Sexual crimes, including adultery and disputed paternity, were cases usually resolved by "witnesses, there being no visible evidence on which to base a judgment. "29 The ordeal was oftentimes employed in crimes of stealth, such as murder (as distinct from homicide) and theft by night. Heresy was another area in which the ordeal was appropriate – as it was also an "invisible" crime, best addressed by God's judgment and determination. D. Oversight The clergy was primarily responsible for overseeing the trials by ordeal.
There has been speculations among various historians and writers on the topic that "[s]ince the priests of the era knew their parishioners, knew of their reputations, and heard their confessions, it [is] probably that the ordeals were rigged in some manner to yield a verdict that the priests thought were just. "30 In addition priests were subject to taking bribes to determine the outcome of the ordeal – which also lessened the validity of this method trial. E. Exemptions Certain privileged groups received exemptions from trial by ordeal of fire and water:31 clerics, Jews, and townsmen.
The particular exemption depended upon the group concerned. The Jews' exemption was based on the reasoning "that such a sacral proof, so deeply hedged about with Christian liturgy and ritual, a proof which normally required a vigil in church and prior communion, was so indelibly Christian that it would be not only unfair but also, more important in Christian eyes, virtually meaningless to apply it to non-Christians. 33 Urban exemptions, or exemptions for townsmen, developed because of the townmen's hostility towards the ordeal.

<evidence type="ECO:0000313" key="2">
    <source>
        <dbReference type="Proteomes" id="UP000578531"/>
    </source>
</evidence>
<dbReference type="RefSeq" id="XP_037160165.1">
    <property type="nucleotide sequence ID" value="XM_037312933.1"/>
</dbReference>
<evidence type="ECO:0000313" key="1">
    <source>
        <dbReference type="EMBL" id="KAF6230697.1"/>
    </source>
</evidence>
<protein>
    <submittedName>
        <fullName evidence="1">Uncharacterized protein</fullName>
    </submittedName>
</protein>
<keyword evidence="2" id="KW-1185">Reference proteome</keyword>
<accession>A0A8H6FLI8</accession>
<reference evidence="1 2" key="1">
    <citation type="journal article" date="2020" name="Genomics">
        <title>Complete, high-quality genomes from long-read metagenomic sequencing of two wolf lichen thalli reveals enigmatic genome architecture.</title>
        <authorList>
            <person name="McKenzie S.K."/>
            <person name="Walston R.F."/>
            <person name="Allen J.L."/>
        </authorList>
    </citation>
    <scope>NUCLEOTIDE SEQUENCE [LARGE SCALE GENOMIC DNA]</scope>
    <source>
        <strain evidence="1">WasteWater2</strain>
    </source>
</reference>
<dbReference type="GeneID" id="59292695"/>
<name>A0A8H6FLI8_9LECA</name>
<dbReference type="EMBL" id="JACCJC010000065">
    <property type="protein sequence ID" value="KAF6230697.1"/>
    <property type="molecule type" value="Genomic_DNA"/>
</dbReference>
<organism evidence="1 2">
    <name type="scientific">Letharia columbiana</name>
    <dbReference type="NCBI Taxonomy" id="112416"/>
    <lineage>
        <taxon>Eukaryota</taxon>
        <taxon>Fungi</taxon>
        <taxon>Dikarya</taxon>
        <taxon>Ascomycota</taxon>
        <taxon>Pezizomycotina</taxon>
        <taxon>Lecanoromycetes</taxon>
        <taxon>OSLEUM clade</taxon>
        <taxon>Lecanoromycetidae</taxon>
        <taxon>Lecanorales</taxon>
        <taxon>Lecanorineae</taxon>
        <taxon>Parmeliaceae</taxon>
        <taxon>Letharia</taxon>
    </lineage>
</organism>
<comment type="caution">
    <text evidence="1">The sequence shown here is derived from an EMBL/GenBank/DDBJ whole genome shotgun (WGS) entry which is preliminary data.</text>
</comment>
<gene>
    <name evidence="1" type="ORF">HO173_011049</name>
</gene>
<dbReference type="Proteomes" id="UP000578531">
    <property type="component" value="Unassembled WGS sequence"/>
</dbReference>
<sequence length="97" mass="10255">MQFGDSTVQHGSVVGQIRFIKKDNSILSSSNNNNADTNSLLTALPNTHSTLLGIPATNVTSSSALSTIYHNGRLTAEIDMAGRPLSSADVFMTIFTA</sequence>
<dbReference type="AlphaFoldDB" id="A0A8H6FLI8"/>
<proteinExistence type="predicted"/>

One source indicates "the rise of towns in the twelfth and thirteenth centuries was an important cause of the supposed decline of trial by ordeal in that period. "34 This could be related to the belief that the bourgeoisie is invariably progressive and rational – and thus tradesmen and townsmen would reject a practice a irrational and primitive as the ordeal. 35 III. Types of Ordeals There are seven varieties of trials by ordeal addressed in this paper, which include: . Not all of them were used in England, but are nevertheless included in this essay in order to form the most comprehensive understanding of trials by ordeal.
The two most cited types of ordeals used in England were the trial by cold water and the trial by the red-hot iron. 36 A. Trial By Water 1. Hot Water The trial by hot water consisted of the accused plunging his arm, up to his elbow, into boiling hot water, oil, or molten lead. The hand and forearm were then bandaged. After three days the bandages were removed and the arm was inspected for injuries, infections or festering. If the wounds healed, the without any injuries or infections, it was a divine indication that the man was innocent. 37 If, on the other hand, the wounds had festered, or the victim died, he was judged to be guilty.
2. Cold Water One variation of the cold water ordeal consisted of binding the suspect's hands and feet together and then throwing them into the water. If the person floated, he was guilty and if he sank he was innocent. This outcome seems counterintuitive, but water was viewed as pure, so if a person floated this indicated the water rejected the person because he was guilty. However, if the person sunk, the water had accepted the person – because they too were pure. The irony is that people would oftentimes drown due to their "purity" and innocence. A second variation consisted of the consumption of "bitter water" without harm.